The Dell S2721HGF is 27″ 1080p 144Hz curved gaming monitor with a VA panel, FreeSync Premium (G-SYNC Compatible), MBR, and a height-adjustable stand. If you can get it a reasonable price and don’t mind a bit of ghosting and the lower pixel density, it’s an excellent budget gaming monitor.
The Dell S2721HGF is a 144Hz gaming monitor based on a 1080p curved VA panel boasting a high contrast ratio. Additionally, it offers a height-adjustable stand, MBR, and AMD FreeSync Premium with certified G-SYNC compatibility.
Thanks to its VA panel with a 3,000:1 contrast ratio, the Dell S2721HGF is able to deliver deep blacks for vivid details in the shadows of the image.
Unlike IPS monitors, it doesn’t suffer from IPS glow, which in addition to its high contrast ratio makes for an immersive viewing experience, especially when watching dark scenes in a dark room.
On top of that, the monitor has a decent 350-nit peak brightness for a budget VA panel. So, you can also use it in well-lit rooms as it can get bright enough to mitigate glare.
It has a specified gamut coverage of 72% NTSC, which is equivalent to around 99% sRGB gamut size – this results in around 95% coverage of the sRGB color space, depending on the unit.
In other words, you get accurate and rich colors. Some VA panel monitors around this price range have wider color gamuts, but this usually ends up in over-saturated colors when watching sRGB content (most games and web content) due to the lack of a proper sRGB mode.
One thing to keep in mind is that VA monitors don’t have as wide viewing angles as IPS technology, even though both specify 178°. Some minor shifts in contrast/gamma are noticeable on the S2721HGF, but nothing too extreme.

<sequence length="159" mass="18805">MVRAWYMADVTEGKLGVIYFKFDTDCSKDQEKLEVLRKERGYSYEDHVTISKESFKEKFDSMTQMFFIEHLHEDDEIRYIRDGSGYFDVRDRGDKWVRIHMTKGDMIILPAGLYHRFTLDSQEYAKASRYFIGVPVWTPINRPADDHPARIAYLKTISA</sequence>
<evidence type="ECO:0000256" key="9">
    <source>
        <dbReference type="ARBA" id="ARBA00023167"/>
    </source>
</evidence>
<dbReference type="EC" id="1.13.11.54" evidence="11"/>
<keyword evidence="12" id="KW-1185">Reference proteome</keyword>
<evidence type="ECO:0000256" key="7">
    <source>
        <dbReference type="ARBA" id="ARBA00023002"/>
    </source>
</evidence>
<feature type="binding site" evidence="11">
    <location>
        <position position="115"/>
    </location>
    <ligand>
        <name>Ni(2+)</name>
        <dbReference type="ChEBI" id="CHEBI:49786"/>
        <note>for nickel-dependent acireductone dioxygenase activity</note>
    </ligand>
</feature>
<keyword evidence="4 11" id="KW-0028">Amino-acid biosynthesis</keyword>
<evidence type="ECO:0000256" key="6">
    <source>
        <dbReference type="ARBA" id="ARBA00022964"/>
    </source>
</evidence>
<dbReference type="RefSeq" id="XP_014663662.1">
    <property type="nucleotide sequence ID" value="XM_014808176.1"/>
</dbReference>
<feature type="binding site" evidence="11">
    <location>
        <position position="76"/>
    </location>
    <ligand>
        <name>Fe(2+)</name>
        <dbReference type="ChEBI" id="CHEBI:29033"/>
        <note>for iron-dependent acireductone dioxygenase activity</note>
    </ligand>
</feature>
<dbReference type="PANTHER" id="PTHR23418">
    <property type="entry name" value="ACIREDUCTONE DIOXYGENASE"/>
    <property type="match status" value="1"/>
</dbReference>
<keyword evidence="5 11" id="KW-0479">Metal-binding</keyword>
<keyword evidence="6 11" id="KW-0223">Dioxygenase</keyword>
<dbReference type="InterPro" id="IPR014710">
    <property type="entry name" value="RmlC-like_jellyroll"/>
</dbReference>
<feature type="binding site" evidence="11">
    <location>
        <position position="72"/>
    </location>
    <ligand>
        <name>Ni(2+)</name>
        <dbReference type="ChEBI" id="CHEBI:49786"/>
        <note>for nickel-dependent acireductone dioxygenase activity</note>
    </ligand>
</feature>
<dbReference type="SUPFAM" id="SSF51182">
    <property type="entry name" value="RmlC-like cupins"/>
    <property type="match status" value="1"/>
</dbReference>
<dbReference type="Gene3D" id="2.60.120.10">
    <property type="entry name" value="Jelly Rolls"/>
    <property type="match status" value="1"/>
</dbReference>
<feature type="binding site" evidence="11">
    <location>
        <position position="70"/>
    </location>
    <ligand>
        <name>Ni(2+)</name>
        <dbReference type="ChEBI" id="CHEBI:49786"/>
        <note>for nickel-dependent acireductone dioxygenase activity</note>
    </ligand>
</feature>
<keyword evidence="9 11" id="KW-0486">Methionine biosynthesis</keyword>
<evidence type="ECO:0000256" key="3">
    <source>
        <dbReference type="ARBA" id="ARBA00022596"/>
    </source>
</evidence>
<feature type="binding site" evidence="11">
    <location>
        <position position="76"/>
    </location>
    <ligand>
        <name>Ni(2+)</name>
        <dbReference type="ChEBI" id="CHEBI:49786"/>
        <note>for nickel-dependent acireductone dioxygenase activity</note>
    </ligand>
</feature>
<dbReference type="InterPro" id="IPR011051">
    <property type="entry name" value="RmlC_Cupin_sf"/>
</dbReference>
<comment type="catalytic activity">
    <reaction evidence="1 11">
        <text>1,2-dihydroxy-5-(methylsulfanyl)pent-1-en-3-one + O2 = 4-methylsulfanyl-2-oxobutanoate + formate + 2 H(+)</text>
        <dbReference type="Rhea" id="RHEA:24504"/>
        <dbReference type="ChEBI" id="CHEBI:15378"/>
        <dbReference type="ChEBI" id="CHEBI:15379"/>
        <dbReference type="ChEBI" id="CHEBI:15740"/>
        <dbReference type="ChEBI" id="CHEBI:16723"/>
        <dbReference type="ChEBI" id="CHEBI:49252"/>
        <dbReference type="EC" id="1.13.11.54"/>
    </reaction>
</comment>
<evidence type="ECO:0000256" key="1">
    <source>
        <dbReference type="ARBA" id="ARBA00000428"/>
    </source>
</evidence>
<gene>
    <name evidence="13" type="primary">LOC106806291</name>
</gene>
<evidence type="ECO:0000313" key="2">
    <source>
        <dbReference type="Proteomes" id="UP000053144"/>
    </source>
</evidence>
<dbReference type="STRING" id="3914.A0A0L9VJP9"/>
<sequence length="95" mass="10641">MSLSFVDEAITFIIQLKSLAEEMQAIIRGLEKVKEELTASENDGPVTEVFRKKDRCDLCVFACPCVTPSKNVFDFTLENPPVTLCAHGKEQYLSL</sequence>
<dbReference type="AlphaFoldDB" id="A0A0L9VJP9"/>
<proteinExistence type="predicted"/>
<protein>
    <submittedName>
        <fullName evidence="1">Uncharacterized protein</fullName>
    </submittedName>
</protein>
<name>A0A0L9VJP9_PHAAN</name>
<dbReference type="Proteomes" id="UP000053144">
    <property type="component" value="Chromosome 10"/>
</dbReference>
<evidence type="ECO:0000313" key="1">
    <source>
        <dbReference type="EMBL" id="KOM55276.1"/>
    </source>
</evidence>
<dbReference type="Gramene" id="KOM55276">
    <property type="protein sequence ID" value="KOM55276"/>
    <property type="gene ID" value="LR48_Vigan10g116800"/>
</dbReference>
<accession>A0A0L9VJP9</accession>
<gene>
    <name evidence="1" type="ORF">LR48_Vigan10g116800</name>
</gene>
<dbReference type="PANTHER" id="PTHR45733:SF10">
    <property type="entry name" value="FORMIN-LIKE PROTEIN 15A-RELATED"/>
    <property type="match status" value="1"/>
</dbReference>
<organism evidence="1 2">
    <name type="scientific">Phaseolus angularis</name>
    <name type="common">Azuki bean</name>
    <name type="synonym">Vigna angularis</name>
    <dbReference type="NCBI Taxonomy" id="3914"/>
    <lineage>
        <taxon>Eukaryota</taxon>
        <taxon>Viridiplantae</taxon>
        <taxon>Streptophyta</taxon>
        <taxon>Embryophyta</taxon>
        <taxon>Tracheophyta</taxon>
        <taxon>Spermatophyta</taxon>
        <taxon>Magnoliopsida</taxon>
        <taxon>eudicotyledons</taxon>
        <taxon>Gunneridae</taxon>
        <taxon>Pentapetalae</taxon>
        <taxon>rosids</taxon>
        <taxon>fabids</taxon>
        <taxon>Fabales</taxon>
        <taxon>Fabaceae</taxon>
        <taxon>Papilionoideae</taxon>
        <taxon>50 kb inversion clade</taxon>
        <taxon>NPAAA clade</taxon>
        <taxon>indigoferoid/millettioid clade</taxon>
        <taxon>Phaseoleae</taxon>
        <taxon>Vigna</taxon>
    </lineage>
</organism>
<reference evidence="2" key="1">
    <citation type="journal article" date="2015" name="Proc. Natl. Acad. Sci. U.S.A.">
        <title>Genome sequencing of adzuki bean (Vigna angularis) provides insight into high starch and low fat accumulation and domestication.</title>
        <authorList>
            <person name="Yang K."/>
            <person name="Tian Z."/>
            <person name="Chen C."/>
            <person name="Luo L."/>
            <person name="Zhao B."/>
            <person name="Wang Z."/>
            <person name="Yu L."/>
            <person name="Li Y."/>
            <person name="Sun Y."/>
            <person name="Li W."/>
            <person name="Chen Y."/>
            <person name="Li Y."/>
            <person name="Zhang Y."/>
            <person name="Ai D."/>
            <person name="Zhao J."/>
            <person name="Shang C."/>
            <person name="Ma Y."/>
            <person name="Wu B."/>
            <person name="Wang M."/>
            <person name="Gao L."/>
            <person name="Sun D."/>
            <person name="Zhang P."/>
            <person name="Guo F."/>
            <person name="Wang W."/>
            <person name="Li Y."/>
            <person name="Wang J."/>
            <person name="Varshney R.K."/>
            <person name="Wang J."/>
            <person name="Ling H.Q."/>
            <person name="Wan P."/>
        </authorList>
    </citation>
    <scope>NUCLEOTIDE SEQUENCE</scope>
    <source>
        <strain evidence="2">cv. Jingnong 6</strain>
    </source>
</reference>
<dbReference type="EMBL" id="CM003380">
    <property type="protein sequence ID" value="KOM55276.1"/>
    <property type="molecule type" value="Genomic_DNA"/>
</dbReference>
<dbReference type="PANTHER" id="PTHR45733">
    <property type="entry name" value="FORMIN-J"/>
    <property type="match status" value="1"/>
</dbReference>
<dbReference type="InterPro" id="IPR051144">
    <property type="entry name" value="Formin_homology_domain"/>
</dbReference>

You can even comfortably do some basic content creation, but for professional color-critical work, IPS is still the way to go.
The monitor has a pixel density of 82 PPI (pixels per inch) as a result of the 1920×1080 Full HD resolution being displayed on a 27″ sized screen. This is not ideal as you don’t get a lot of screen real estate, while text and details end up looking a bit pixel-y.
For watching movies, gaming, and other everyday use, the lower pixel density won’t bother most users. However, if you want to use the monitor for a lot of reading and typing, and would like to see sharp and crisp text, we recommend going with either a 24″ 1080p (92 PPI) or 27″ 1440p (108 PPI) display instead.
Moving on, the Dell S2721HGF monitor has a low input lag of around 4ms, which means that there’s no perceptible delay between your actions and the result on the screen.
However, its 4ms GtG (gray to gray pixel transition) response time speed is not as great as there’s some noticeable ghosting behind fast-moving objects, though mainly in darker scenes.
There are three response time overdrive modes: Fast, Super Fast, and Extreme.
‘Extreme’ pushes the pixels to change too fast causing inverse ghosting (or pixel overshoot), while ‘Fast’ is too slow.
‘Super Fast’ balances out the response time so that the pixels change notably faster than the ‘Fast’ mode without causing as much overshoot as ‘Extreme.’
Plus, the ‘Super Fast’ mode has good performance across the entire refresh rate range, so if you’re using the monitor at 60Hz or with a variable refresh rate (VRR), you don’t have to change the overdrive setting.
Overall, the amount of ghosting will be tolerable or even negligible to most gamers, except for those particularly sensitive to it. In fact, the response time speed is quite decent for a VA panel display, but if you mostly play fast-paced competitive titles, you should get a monitor with a TN or an IPS panel.
The Dell S2721HGF supports VRR with both AMD’s FreeSync Premium and NVIDIA’s G-SYNC Compatible certifications within the 48-144Hz range for tear-free gameplay.
It’s one of the rare VA panel monitors with the official ‘G-SYNC Compatible’ certification from NVIDIA since these displays are prone to the VRR brightness flickering issue. Despite the certification, some users report brightness flickering when using ‘G-SYNC Compatible’ at low frame rates.
This is not unexpected as this issue only affects some units of monitors.